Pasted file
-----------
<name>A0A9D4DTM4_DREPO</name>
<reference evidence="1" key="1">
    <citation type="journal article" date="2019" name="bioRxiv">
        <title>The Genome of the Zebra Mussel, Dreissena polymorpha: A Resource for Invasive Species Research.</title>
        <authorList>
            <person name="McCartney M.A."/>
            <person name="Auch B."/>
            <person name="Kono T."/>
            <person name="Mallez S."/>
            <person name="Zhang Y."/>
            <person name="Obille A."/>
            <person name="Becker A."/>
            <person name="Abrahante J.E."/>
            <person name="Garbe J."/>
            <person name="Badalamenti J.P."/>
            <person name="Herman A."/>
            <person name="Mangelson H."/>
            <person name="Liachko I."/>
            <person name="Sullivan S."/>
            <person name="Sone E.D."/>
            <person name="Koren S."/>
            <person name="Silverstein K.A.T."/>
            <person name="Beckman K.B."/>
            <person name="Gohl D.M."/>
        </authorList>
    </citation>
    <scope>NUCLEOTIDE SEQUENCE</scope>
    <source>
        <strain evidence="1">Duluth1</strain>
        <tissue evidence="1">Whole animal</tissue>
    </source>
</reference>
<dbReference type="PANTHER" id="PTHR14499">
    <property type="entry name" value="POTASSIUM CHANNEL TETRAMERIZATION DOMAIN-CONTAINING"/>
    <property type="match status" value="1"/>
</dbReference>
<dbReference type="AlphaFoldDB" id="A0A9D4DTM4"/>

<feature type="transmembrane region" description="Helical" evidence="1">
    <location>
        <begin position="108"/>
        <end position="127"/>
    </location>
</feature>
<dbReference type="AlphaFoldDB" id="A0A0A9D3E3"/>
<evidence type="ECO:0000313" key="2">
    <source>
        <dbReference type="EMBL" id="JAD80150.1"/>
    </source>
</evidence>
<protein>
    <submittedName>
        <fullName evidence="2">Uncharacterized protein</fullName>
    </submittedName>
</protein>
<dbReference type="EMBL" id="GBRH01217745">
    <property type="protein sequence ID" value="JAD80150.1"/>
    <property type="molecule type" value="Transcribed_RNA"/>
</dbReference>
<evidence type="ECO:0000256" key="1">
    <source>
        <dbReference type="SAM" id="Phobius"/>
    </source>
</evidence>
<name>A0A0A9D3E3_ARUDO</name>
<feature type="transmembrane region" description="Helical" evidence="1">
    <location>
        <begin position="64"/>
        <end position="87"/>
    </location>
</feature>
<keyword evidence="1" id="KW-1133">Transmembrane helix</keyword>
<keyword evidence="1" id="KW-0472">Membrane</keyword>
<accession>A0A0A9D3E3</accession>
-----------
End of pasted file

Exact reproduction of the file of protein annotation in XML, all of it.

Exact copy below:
<name>A0A9D4DTM4_DREPO</name>
<reference evidence="1" key="1">
    <citation type="journal article" date="2019" name="bioRxiv">
        <title>The Genome of the Zebra Mussel, Dreissena polymorpha: A Resource for Invasive Species Research.</title>
        <authorList>
            <person name="McCartney M.A."/>
            <person name="Auch B."/>
            <person name="Kono T."/>
            <person name="Mallez S."/>
            <person name="Zhang Y."/>
            <person name="Obille A."/>
            <person name="Becker A."/>
            <person name="Abrahante J.E."/>
            <person name="Garbe J."/>
            <person name="Badalamenti J.P."/>
            <person name="Herman A."/>
            <person name="Mangelson H."/>
            <person name="Liachko I."/>
            <person name="Sullivan S."/>
            <person name="Sone E.D."/>
            <person name="Koren S."/>
            <person name="Silverstein K.A.T."/>
            <person name="Beckman K.B."/>
            <person name="Gohl D.M."/>
        </authorList>
    </citation>
    <scope>NUCLEOTIDE SEQUENCE</scope>
    <source>
        <strain evidence="1">Duluth1</strain>
        <tissue evidence="1">Whole animal</tissue>
    </source>
</reference>
<dbReference type="PANTHER" id="PTHR14499">
    <property type="entry name" value="POTASSIUM CHANNEL TETRAMERIZATION DOMAIN-CONTAINING"/>
    <property type="match status" value="1"/>
</dbReference>
<dbReference type="AlphaFoldDB" id="A0A9D4DTM4"/>

<feature type="transmembrane region" description="Helical" evidence="1">
    <location>
        <begin position="108"/>
        <end position="127"/>
    </location>
</feature>
<dbReference type="AlphaFoldDB" id="A0A0A9D3E3"/>
<evidence type="ECO:0000313" key="2">
    <source>
        <dbReference type="EMBL" id="JAD80150.1"/>
    </source>
</evidence>
<protein>
    <submittedName>
        <fullName evidence="2">Uncharacterized protein</fullName>
    </submittedName>
</protein>
<dbReference type="EMBL" id="GBRH01217745">
    <property type="protein sequence ID" value="JAD80150.1"/>
    <property type="molecule type" value="Transcribed_RNA"/>
</dbReference>
<evidence type="ECO:0000256" key="1">
    <source>
        <dbReference type="SAM" id="Phobius"/>
    </source>
</evidence>
<name>A0A0A9D3E3_ARUDO</name>
<feature type="transmembrane region" description="Helical" evidence="1">
    <location>
        <begin position="64"/>
        <end position="87"/>
    </location>
</feature>
<keyword evidence="1" id="KW-1133">Transmembrane helix</keyword>
<keyword evidence="1" id="KW-0472">Membrane</keyword>
<accession>A0A0A9D3E3</accession>